Sunday, May 31, 2009


"Likewise the Spirit helps us in our weakness; for we do not know how to pray as we ought, but that very Spirit intercedes with sighs too deep for words. And God, who searches the heart, knows what is the mind of the Spirit, because the Spirit intercedes for the saints according to the will of God."
-Romans 8:26-27

wrote a nice post about how ex-Pentecostals are sort of wary about today's feast day, understandably so. I'm sort of wary of the Holy Spirit myself. In many churches - but especially Mormonism in which I was raised - emotional responses are generated (even manipulated) and subsequently the participants are told that that is the Holy Spirit. Ours is no exception, because "smells and bells" can be a replacement "high" for repetitive jam sessions at a strip-mall Assemblies of God congregation. This is a dangerous error to make, because once the believer's "religious high" wears off (as it invariably does) he or she must seek ever-increasing forms of religio-emotional satisfaction, whether that means upping the amount of incense in the thurible or rolling around on the floor and crying.

In my experience, the Holy Spirit often works absent of emotionally charged experiences, and his presence can only be observed in retrospect. I can look back at times in my life when "the Spirit" guided my path with an unseen - perhaps even painful - hand. I did not recognize them until much later. God tells Moses that God can only show God's backside to mortals, that is, "where God has already been." In other words, hindsight is 20/20, right?

I didn't want to go to church today, and was generally grouchy and judgmental of everything and everyone while there. So many days I "do not know how to pray as [I] ought" but mercifully the Spirit intercedes with "inexpressible groanings." I like that. To know that we are saved by our hope of salvation. Not our imperfect belief.

"O God, from whom all good doth come: Grant that by thy inspiration we may think those things that are right, and by thy merciful guiding may perform the same; through Jesus Christ our Lord, who liveth and reigneth with thee and the Holy Spirit, one God, forever and ever. Amen."


Thom Curnutte said...

You nailed the tough part- getting past our emotions. A good mantra is "emotions are chemicals. emotions are chemicals."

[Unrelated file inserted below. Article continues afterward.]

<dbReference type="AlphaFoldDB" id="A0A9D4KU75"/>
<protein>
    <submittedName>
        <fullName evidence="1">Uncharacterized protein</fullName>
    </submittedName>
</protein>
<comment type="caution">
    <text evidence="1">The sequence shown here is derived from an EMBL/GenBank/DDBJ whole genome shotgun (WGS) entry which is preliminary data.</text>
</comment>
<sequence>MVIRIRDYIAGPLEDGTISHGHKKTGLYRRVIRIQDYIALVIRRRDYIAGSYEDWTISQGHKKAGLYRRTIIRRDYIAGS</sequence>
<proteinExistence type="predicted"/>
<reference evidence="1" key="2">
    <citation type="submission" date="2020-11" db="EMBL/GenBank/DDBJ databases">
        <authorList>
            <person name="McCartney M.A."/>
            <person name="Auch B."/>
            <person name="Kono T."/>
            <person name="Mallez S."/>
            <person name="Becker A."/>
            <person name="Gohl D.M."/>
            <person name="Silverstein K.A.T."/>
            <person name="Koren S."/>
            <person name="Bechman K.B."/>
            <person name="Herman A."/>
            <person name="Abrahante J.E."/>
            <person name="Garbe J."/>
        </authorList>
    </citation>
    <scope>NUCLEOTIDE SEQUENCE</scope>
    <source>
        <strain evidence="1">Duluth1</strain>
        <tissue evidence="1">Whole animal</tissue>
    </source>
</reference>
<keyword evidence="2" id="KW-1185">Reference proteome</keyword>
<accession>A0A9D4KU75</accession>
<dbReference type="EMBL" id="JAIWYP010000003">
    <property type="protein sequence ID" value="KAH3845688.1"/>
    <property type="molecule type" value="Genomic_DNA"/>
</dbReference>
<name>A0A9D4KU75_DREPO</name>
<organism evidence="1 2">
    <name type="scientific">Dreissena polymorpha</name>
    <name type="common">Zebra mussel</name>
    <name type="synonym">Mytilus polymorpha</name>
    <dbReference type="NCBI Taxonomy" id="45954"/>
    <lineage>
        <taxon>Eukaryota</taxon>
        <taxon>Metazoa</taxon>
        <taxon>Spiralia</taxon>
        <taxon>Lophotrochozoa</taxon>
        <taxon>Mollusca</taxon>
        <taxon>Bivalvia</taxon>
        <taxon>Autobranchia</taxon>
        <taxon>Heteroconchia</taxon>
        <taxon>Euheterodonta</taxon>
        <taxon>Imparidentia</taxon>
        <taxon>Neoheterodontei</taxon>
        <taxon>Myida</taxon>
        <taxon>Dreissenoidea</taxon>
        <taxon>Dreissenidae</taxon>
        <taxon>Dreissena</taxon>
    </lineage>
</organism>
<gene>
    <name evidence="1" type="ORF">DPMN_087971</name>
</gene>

Tamie said... know, in some churches they refer to the Holy Spirit as "She" because the word for "spirit" in Greek is actuallly feminine. The thought being that the Holy Spirit is the feminine part of God.

And yes, it does seem that God often works beyond our emotions---although for us emotional types, I think it can be really hard to move beyond the sense that we should feel a certain way if God is really working in us.

eric said...

Tamie, that is so true. I've caught myself trying to manipulate my own emotions (either purely in my mind or with candles and incense and other aesthetic "props") so that I "feel like I'm praying." Which is fine, but then they become the focus, and end up being distracting and unhelpful. Oy vey! And oh yes I like that -- She speaks through the Prophets!

Thom, that could be a helpful mantra to know!

Tamie said...

Mhm. I think we all do it, one way or another. I was just listening to James Finley talking about what it was like in the monastery with Thomas Merton and he says that one time Merton said, "The problem in this monastery is there are too many men in here who want so badly to be holy men." Indeed! Even in a monastery! Too many monks parading around, posturing, trying to be (and feel!) holy.

I guess we can take comfort from the fact that even monks, who have dedicated their whole lives to God, struggle with the same stuff.

Thom Curnutte said...

We jyst always make the distincting between aids to prayer, and praying to the aids, or feeling helpless without them. I mean, look at my home altar- and that was without the incense! What can I say, it helps me. But I can just as easily say my offices in my car on a break at work, which I do frequently.

Thom Curnutte said...

*must always

Thom Curnutte said...


Good heavens.